Mildred Eastman: Birth: 8 MAR 1885.
Welles Eastman: Birth: 13 FEB 1887.
Harriet Eastman: Birth: 28 FEB 1889.
Katherine Eastman: Birth: 31 AUG 1890.
Eleanor Eastman: Birth: 25 MAY 1898.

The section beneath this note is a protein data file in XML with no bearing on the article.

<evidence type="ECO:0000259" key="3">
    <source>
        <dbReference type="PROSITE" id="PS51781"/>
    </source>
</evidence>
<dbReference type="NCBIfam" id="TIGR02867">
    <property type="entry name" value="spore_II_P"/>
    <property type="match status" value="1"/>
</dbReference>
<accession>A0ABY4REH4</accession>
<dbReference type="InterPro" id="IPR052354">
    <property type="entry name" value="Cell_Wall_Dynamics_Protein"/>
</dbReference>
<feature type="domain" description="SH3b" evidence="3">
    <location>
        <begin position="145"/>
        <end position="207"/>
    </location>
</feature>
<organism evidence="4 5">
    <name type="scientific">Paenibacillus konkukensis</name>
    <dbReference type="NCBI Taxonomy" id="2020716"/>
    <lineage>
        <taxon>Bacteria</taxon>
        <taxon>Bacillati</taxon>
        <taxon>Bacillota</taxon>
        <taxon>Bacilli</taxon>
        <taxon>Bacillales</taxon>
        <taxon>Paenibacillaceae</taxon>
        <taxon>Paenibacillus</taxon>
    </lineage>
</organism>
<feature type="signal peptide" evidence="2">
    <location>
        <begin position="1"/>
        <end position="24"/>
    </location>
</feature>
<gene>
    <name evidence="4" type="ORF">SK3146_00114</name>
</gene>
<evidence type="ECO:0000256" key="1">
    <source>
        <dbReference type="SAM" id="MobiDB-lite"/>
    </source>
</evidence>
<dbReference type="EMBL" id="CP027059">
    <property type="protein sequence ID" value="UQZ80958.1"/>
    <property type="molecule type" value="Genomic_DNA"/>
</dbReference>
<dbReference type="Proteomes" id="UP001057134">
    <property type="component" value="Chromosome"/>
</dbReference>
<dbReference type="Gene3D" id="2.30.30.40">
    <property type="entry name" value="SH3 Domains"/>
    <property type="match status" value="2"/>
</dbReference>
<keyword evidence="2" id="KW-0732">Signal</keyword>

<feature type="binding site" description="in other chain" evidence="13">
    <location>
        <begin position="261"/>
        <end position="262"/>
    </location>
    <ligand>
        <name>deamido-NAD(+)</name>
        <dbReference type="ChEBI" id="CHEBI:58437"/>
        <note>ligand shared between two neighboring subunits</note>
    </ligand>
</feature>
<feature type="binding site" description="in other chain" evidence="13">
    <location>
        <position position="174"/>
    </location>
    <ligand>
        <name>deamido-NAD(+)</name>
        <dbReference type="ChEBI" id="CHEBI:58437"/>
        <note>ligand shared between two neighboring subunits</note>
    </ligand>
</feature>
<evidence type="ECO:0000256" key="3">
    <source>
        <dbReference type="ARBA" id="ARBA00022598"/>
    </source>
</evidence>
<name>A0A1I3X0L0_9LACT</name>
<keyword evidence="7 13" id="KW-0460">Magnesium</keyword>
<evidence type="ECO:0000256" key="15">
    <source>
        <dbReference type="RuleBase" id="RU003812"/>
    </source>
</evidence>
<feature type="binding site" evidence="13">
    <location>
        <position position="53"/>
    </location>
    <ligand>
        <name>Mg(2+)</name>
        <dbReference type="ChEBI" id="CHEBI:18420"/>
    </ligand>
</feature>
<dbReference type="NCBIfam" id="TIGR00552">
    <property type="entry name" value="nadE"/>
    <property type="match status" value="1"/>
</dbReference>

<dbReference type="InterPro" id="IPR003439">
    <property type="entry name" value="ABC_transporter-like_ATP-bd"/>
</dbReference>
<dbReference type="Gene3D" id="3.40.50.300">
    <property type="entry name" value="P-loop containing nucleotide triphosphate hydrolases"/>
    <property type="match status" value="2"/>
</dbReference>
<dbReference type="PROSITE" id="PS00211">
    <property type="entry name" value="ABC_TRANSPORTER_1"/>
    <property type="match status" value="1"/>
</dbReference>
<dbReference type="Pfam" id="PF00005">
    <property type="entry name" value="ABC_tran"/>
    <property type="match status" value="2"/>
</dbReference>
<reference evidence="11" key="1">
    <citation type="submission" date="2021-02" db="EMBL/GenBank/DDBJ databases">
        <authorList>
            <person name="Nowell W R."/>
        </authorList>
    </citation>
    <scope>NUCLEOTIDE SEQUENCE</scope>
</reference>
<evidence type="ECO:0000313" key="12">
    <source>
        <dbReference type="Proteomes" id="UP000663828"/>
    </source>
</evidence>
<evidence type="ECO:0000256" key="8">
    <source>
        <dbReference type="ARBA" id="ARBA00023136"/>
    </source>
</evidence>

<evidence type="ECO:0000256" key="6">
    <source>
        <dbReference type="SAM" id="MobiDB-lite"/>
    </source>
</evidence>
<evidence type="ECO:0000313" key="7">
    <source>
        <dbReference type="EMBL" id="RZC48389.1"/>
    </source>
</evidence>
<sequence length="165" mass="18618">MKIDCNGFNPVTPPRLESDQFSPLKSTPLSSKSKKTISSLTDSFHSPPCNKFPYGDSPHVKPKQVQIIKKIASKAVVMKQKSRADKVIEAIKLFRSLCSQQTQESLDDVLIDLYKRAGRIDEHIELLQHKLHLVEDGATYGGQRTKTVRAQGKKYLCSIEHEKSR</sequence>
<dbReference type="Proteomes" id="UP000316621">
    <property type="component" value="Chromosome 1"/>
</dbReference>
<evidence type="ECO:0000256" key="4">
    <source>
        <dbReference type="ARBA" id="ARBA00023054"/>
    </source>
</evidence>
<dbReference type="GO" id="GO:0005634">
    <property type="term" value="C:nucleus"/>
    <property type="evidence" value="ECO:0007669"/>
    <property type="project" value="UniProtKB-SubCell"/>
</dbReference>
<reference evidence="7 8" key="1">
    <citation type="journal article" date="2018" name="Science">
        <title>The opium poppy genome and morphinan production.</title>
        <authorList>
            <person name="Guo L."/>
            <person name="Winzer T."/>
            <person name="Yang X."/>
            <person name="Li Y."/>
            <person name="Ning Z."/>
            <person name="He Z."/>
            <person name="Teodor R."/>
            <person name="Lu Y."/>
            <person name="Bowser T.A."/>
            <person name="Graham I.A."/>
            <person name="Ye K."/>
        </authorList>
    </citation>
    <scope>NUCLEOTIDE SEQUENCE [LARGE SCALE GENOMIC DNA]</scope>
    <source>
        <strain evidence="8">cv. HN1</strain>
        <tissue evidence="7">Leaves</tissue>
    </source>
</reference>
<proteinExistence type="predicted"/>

Note: EXTRACTED FROM: History of Minneapolis, Gateway to the Northwest; Chicago-Minneapolis, The S J Clarke Publishing Co, 1923; Edited by: Rev. Marion Daniel Shutter, D.D., LL.D.; Volume I - Shutter (Historical); volume II - Biographical; volume III - Biographical Vol. III, page 615 ARTHUR MAYNARD EASTMAN, M. D. Dr. Arthur Maynard Eastman, who passed away at his home on February 24, 1923, was a native territorial pioneer of Minnesota, as he was born in St. Anthony on May 1, 1855. He was the son of John Whittemore and Maria (Farrington) Eastman, who came from Conway, New Hampshire, in 1854. John Eastman was the first of a family of four brothers and four sisters, who came, one after another, to settle here, and all became more or less prominent in the early affairs of the new city. This family came from a long line of American patriots, and Dr. Eastman counted among; his ancestors, two men, father and son, who had served in the Revolutionary war, and another who was a captain, at twenty-one, in the French and Indian wars and went twice on expeditions to Cape Breton, being present at the reduction of Louisburg in 1745. Still another was a soldier in King Philip's war, and during those troublous times had his home burned by the Indians and he, with some members of his family, was captured and carried away by them. Dr. Eastman received at the University of Minnesota the education preparatory to taking a medical course, paying special attention to the exact sciences, particularly to chemistry, and in 1876 entered the Hahnemann Medical College at Philadelphia, where he took the three years graded course. During his attendance at college he resided in the home" and was a student of the well known Dr. Constantine Hering, who was distinguished in the medical world for his scientific attainments and writings. This was an experience of the greatest value to a young medical student, as it gave him the opportunity to meet many prominent physicians, as the home of Dr. Hering was the rendezvous and, one might say, the Mecca of all the leading men in that school of medicine. Among the noted men with whom he became acquainted while there were Doctors Raue, Guernsey, Lippe, Morgan, Korndoerfer, Kueer and Farrington. He graduated in 1879 with the degree of M. D., and soon after was elected by the college faculty resident physician of the Homeopathic Hospital of Philadelphia, which position he only occupied for a few months, resigning to accept another on the staff of the Homeopathic Hospital of New York. Here he served as house surgeon and resident special pathologist until April, 1881, when he received a diploma from the hospital, and severing his connection there came to St. Paul to begin his practice of medicine. In 1884 he married Miss Harriet Lord Welles, the daughter of the Hon. Henry T. Welles, another pioneer of the city of Minneapolis, and at that time erected his home at 186 Summit avenue, where all of his children were born and where the family continued to live until 1913, when they removed to another home in Minneapolis. Mrs. Eastman died in St. Paul in 1907. His children are: Mildred, Welles and Kath-erine (now Mrs. James E. Dain), all of Minneapolis; Mrs. Harriet North of Boston, Massachusetts; and Eleanor, now Mrs. Byron Webster of St. Paul. In 1897 Dr. and Mrs. Eastman took a trip abroad, visiting England, Belgium, Germany, Switzerland and France. They were in London in time to witness the festival of Victoria's Diamond Jubilee, and in Brussels for the International Exhibition. Dr. Eastman spent considerable time attending lectures and clinics in the great hos-pitals of London and Paris. He was very much interested in the exploration and discovery of the iron lands in the northern part of Minnesota and in the Canadian provinces north and east of our boundary, and in the '80s was accustomed to spend his vacations in exploratory trips of that nature. He was connected with the promotion and opening of iron and silver mines in the territory north of Port Arthur, and also in connection with a younger brother of his father was interested in some mining activities in the province of Quebec. He was very early on the Mesaba range and brought home specimens of the ore to be assayed at the University, but to be pronounced at that time to be worthless. That was some time before the process of reducing it was discovered, which made the Minnesota mines the largest in the world. Dr. Eastman was a member of a number of medical societies. He was a senior member of the American Institute of Homeopathy, the American Association for the Advancement of Science and the Minnesota State Homeopathic Institute. In October, 1895, he was elected president of the St. Paul Society of Homeopathic Medicine and Surgery, and at the time of his death he was president of the Minnesota Board of Medical Examiners, and had recently been the president of the Minneapolis Homeopathic Society. He was also a member of the Alumni Association of Hahnemann Medical College and the Alumni Associations of Ward's Island and Metropolitan hospitals of New York. He belonged for many years to the Masonic order, having joined in 1886 the Summit Lodge of St. Paul, and at the time of his death was a member in good standing. On December 9, 1915, he joined the Scottish Rite Consistory of Minneapolis, and members of that order officiated at his funeral service. He was a member of the Mystic Shrine, joining on April 13, 1917; the Zuhrah Temple of Minneapolis; and also belonged to Elks Lodge, No. 58, in St. Paul. He was likewise identified with the Sons of the American Revolution and the Native Sons of Minnesota. In 1917 he wrote a very beautiful memorial sketch of the life of Dr. Constantine Hering, including his reminiscences of his life in the doctor's home. This was read before the Minnesota Homeopathic Institute and was published in the Hahnemannian Monthly for August, 1917, and reprinted from that magazine, embellished with illustra-tions compiled by the son of Dr. Hering, and published by the family for private distribution. Dr. Eastman read many other papers before the societies of which he was a member, and many of these were published in the National Magazine of the Homeopathic Society. Having spent his entire life in the Twin Cities, with the exception of his three years of college work, he possessed a large circle of lifelong friends who were much attached to him and in whose homes his happy, genial temperament made him a most welcome guest. He will be sadly missed alike by family, friends and patients.